Author Topic: In what form should I save my "someday" house downpayment?  (Read 2775 times)

bmc

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In what form should I save my "someday" house downpayment?
« on: January 04, 2017, 06:23:21 PM »
My wife and I got married last year and have started saving for a house.  However, we don't know when or where we actually want to buy a house.  We currently live in Washington, DC, which we feel is overpriced, and we want to move to a place that can offer things like mountains and - god forbid - yards.  That said, we currently have a very affordable rental and I am making a very healthy wage at my job.  Here's my basic profile:

Savings Rate:  about 39% of take-home pay, plus 7% deferment into a pretax 401k with very low fees. 
Savings Amount:  About $25k a year in cash, plus the amount that goes into the 401k which I keep about 90% S&P, 5% TIPS, 5% Bonds (AGG)

Last year was the first year that I was able to just start saving like crazy - in previous years my salary was much lower, and I was paying off a lot of high interest student debt.  I still have a lot of student debt but it will be forgiven in another few years if I stay in public sector or non-profit work.

Here's the situation:

Current Savings for House:  $40k in a cash savings account bearing 1.05%
Current non-401k investments: $0
Estimated time that we will buy a house:  1-3 years, possibly longer if the market keeps skyrocketing.
When we will start investing: either now or when we hit $50k, so we have at least a 10% downpayment for a no-PMI mortgage with SOFI.

Question:  Should we just keep the house money safe in a savings account until we buy, or should I not be so cautious and invest part of it?  One year from now I expect to have at least $10-15k in index funds, but I guess I'm getting a little antsy with all this cash that is just sitting there, and not having a lot of certainty as to when we will actually buy a house.  We do, however, want to be ready to pounce when the right opportunity arises.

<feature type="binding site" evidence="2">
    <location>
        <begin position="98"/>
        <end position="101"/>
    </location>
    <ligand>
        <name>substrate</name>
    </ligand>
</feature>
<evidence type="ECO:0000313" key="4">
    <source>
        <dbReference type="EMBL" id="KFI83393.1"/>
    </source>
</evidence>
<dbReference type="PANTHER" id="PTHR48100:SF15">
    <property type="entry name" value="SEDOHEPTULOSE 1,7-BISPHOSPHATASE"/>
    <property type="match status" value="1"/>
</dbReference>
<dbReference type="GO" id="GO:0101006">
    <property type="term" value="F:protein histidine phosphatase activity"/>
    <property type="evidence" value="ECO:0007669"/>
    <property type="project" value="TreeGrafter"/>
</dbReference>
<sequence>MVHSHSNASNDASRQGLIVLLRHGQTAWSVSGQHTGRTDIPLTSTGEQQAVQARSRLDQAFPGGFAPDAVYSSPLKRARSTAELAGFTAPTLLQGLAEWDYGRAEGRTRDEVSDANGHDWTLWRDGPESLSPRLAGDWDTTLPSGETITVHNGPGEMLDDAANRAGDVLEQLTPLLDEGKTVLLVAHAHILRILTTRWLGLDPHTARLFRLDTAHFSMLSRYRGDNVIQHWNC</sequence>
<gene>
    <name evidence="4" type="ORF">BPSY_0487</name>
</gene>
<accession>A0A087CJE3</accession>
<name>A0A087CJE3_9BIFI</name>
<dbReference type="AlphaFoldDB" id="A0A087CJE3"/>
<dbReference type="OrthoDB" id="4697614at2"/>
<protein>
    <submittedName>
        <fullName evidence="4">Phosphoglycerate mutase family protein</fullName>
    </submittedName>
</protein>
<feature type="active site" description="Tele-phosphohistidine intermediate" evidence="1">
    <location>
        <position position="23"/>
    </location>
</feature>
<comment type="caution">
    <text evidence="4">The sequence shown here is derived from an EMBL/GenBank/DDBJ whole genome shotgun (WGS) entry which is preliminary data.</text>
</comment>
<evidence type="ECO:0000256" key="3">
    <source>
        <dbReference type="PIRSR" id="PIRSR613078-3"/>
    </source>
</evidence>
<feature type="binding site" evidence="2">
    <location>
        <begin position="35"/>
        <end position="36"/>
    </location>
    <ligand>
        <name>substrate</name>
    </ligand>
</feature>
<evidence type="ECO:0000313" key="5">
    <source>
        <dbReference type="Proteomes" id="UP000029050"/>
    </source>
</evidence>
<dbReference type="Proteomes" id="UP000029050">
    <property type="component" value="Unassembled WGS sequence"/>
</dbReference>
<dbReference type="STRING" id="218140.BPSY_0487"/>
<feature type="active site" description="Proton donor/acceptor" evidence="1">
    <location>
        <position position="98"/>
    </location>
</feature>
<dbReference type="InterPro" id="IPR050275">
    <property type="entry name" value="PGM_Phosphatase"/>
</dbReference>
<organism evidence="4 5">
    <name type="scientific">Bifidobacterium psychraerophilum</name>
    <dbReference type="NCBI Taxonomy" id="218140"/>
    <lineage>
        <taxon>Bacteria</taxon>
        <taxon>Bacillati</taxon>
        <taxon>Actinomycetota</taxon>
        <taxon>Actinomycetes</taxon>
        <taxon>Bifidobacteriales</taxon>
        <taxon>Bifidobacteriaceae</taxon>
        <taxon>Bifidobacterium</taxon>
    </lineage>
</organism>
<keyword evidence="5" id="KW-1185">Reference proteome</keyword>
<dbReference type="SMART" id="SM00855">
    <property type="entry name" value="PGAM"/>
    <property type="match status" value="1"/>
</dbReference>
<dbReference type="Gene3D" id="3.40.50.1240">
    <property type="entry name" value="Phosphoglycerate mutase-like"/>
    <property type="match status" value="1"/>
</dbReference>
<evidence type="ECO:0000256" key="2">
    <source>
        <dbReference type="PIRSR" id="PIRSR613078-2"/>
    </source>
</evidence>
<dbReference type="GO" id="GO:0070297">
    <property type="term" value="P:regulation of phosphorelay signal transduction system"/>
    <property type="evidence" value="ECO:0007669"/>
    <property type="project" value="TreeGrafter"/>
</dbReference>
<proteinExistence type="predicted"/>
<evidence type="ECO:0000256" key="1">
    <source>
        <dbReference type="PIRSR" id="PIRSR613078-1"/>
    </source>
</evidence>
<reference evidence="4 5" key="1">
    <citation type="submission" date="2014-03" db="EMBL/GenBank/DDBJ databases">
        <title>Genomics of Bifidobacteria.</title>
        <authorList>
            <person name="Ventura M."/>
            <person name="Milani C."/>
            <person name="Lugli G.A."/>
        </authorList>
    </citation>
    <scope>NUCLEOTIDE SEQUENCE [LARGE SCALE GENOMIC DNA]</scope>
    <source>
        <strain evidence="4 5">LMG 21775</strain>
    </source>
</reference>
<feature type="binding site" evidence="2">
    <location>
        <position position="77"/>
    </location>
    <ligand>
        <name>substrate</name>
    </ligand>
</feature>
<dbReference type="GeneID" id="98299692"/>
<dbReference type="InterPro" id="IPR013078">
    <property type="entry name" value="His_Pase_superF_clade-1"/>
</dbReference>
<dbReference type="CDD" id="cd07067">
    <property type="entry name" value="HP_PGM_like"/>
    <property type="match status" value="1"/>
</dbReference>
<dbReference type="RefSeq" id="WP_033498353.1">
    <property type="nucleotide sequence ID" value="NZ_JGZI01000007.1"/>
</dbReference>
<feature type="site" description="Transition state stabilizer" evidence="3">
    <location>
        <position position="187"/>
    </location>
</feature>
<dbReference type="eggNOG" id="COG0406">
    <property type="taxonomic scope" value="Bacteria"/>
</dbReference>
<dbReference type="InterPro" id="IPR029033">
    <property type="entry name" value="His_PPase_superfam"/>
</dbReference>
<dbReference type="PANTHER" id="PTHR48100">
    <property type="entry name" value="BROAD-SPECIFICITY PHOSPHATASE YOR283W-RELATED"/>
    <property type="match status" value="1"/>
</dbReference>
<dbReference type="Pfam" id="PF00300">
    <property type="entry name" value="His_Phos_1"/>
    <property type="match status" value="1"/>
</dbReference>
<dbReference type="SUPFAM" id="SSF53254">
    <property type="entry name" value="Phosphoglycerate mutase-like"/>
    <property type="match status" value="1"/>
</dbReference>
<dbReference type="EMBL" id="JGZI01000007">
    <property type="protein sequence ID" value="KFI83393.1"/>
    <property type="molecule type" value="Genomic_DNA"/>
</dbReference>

I've never owned a house, I've never had money before, my parents were constantly broke and never learned to invest, so I have no experience here!  Any advice or experiences would be greatly appreciated!

-bmc





CowboyAndIndian

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Re: In what form should I save my "someday" house downpayment?
« Reply #1 on: January 04, 2017, 06:49:51 PM »
For such short term savings  an high yielding CD is probably the best solution. You cannot invest in the market, as the short term risk of loss is too high.

boarder42

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Re: In what form should I save my "someday" house downpayment?
« Reply #2 on: January 05, 2017, 06:14:36 AM »
if you dont have a horizon i'd dump it into the market personally.  if the market goes down you just wait to buy. 

Gin1984

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Re: In what form should I save my "someday" house downpayment?
« Reply #3 on: January 05, 2017, 06:18:37 AM »
I just want to know why you are just putting 7% in your 401k and why you are investing so conservatively in it.

boarder42

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Re: In what form should I save my "someday" house downpayment?
« Reply #4 on: January 05, 2017, 06:30:46 AM »
i wouldnt call 90% equities conservative.  but in wealth building years i personally tend towards 100% equity and toward more risky investments currently weighted more heavily in the mid caps

Enigma

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Re: In what form should I save my "someday" house downpayment?
« Reply #5 on: January 05, 2017, 06:41:51 AM »
Possibly create a betterment account focused mostly on bonds roughly 4% gain on your money instead of the savings account.
I have withdrawn money from my betterment account and thus far it only appears to take 2-3 business days.

Another option for the savings account is a Vanguard taxable account and then invest in a Vanguard total stock/total bond fund minimum buy in is 10k for each fund.  (0.06% fee)

Also I do recommend maxing out your 401k/Vanguard IRA first before stock piling cash for your "someday" house dwnpmt.

Gin1984

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Re: In what form should I save my "someday" house downpayment?
« Reply #6 on: January 05, 2017, 06:42:54 AM »
i wouldnt call 90% equities conservative.  but in wealth building years i personally tend towards 100% equity and toward more risky investments currently weighted more heavily in the mid caps